Reason in History

Reason in History : Hegel and Social Changes in Africa

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Reason in History provides theoretical clarity and conceptual analysis that is well a propos, considering the potential and actual societal changes we are witnessing. Has there ever been or can there be a structural change that would thereby reveal an internal dynamic in African societies? For us, the elements determining the forms and law of social changes are less interesting than the possibility of change itself. Is change universal of just a property of a certain type of social totality? Hegel's theories seem to do Africa justice or simply match the true reality of traditional African societies. Africa is not and has never been static. The book also fosters a greater appreciation of the grandeur and complexity of Hegel's dialectic: he is still judging our world despite what postmodernist scholars and ethnophilosophers more

Product details

  • Hardback | 158 pages
  • 154 x 232 x 18mm | 421.84g
  • Lexington Books
  • Lanham, MD, United States
  • English
  • 0739142313
  • 9780739142318

About Babacar Camara

Babacar Camara is associate professor of Black World Studies, Comparative Literature, and French at Miami University in more

Review quote

Babacar Camara undertakes a complex project of simultaneously critiquing Hegel's infamous assessment of Africa, while refreshing Hegelianism itself. Camara reveals Africa to be a construction that contemporary 'Africans' need to confront in order to engage in meaningful social change. In the process, Camara seeks to invert core and periphery and argue nothing less than 'the world is African.' It is a challenging read that holds much promise for renewing Hegelian studies while making a solid contribution to Africana studies. -- Randall Halle, University of Pittsburgh Babacar Camara has provided a remarkable study of Hegel's thought in the context of colonialism, neocolonialism, and anti-colonial struggles for social change in Africa. He gives scholars devoted to rethinking Hegel and dialectical thought much for thought, whether from the perspective of literature, philosophy, or political economy, and especially in the African context. Camara offers a nuanced critique of fetishism and other obstacles to a reflective anthropology of freedom, where articulating the movement of the rational and the real emerges from sources about which liberationists are most ambivalent. As with C.L.R. James, who saw the importance of exploring Hegel's thought to understand Marx's, Camara reminds us, in no mixed terms, of the enduring value of genuine struggles with the proverbial source. In so doing, he reminds us of the conditions by which contradictions could be productive through engagements with African Diasporic thought -- Lewis R. Gordon, Professor of Philosophy and Africana Studies, University of Connecticutshow more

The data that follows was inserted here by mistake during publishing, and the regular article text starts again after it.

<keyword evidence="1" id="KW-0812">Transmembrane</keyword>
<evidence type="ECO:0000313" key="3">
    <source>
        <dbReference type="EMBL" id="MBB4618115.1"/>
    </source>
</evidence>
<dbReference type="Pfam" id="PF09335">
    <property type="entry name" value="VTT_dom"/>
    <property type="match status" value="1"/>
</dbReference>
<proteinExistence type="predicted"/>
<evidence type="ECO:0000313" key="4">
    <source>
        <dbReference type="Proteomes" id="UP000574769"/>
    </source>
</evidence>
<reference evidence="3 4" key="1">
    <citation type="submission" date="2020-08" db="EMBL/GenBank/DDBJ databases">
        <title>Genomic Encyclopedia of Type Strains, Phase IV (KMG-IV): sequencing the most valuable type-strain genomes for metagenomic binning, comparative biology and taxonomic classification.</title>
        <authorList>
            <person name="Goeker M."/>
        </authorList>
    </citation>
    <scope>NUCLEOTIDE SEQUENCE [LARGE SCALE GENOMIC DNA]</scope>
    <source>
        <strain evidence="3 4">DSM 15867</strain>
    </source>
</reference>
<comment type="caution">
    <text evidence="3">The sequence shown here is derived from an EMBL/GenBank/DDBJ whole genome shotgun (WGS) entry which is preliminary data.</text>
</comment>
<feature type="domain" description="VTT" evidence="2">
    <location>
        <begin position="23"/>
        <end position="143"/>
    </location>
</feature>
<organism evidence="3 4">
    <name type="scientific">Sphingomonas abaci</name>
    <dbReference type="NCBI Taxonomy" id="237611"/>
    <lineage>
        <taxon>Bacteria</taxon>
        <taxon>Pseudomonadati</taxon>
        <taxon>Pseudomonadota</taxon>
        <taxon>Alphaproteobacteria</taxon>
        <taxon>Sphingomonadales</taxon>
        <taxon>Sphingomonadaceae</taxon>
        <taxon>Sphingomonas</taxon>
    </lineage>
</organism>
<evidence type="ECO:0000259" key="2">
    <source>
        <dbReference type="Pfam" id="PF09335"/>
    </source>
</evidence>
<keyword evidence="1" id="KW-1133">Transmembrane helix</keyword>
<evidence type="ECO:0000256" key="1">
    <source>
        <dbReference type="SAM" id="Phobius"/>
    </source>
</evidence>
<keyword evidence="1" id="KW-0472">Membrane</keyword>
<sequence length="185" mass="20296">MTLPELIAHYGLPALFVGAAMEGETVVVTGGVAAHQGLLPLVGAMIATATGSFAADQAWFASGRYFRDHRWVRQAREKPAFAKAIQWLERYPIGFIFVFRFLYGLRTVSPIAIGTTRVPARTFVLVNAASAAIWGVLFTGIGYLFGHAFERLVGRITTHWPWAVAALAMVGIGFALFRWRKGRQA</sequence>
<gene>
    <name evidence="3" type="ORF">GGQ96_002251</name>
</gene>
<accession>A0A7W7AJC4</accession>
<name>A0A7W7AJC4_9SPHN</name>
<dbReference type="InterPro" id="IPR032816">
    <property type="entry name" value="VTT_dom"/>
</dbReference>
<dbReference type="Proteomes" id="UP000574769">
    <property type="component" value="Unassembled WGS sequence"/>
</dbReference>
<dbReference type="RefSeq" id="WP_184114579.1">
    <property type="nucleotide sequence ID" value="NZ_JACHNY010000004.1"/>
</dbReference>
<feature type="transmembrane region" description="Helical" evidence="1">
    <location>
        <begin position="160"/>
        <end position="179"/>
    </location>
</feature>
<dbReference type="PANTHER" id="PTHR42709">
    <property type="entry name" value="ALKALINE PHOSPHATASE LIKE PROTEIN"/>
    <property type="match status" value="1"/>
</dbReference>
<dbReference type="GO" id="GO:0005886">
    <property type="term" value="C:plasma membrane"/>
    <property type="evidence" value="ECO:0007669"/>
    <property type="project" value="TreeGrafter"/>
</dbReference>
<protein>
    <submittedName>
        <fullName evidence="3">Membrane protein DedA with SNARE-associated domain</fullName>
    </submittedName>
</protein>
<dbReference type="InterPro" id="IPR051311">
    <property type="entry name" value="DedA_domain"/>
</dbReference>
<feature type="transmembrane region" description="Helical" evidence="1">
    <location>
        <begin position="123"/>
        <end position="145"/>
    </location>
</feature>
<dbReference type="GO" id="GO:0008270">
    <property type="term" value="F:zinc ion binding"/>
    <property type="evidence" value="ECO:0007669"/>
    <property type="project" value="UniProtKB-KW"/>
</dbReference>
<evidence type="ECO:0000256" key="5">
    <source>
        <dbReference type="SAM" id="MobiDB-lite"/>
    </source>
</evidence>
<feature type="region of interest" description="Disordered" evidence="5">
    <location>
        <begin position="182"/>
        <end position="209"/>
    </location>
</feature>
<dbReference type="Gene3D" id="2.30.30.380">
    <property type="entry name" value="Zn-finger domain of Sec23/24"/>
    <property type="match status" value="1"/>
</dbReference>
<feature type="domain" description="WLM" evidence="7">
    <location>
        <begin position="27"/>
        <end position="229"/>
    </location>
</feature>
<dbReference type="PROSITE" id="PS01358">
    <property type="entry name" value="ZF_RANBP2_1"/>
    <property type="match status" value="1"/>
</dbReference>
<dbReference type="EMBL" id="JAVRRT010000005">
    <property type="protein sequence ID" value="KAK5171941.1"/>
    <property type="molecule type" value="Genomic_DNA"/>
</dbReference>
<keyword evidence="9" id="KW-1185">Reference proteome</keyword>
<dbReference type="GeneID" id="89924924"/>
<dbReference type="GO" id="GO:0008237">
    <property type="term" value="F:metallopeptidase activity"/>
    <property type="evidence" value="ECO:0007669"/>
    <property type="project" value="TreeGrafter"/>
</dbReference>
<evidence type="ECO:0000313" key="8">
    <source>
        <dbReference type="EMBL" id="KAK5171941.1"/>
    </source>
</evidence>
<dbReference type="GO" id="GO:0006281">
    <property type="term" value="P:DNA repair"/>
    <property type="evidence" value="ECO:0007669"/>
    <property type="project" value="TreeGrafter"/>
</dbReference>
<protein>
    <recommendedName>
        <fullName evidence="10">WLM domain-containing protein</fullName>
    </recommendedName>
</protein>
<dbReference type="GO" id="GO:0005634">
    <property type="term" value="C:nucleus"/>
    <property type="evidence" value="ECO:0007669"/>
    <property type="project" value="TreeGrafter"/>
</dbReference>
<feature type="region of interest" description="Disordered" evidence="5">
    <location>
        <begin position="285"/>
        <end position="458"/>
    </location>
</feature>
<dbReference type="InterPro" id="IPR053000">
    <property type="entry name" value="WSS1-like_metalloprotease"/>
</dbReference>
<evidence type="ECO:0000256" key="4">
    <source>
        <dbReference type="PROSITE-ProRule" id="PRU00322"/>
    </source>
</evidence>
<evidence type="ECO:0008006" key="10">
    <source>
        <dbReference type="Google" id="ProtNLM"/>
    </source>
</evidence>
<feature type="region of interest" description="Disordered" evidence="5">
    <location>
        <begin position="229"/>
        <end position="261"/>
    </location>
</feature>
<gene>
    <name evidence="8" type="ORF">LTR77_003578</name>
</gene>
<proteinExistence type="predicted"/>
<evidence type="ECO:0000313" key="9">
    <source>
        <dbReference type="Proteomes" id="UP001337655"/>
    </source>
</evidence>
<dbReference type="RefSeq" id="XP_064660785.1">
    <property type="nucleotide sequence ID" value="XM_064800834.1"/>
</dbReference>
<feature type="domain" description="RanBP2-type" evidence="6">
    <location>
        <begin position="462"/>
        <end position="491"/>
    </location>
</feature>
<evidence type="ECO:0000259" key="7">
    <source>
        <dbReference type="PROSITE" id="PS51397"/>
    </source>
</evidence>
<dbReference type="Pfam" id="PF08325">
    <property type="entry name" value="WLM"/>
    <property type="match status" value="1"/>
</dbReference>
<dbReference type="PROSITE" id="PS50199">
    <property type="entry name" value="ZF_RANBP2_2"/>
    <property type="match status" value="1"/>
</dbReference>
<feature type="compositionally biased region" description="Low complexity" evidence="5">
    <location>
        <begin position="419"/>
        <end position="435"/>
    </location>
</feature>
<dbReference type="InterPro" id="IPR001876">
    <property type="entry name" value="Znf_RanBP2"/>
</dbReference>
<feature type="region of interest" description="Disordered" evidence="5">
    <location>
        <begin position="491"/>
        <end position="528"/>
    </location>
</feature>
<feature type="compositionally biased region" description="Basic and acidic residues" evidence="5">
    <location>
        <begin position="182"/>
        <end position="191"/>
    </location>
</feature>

Table of contents

1 Preface 2 Introduction 3 Chapter 1. History According to Hegel 4 Chapter 2. Contradictiions in the Hegelian System 5 Chapter 3. The State and Civil Society 6 Chapter 4. Fundamental Aspects of African Cultures 7 Chapter 5. From the Concept of Labor to the Labor of Concept 8 Chapter 6. Labor in Traditional Africa 9 Epilogueshow more

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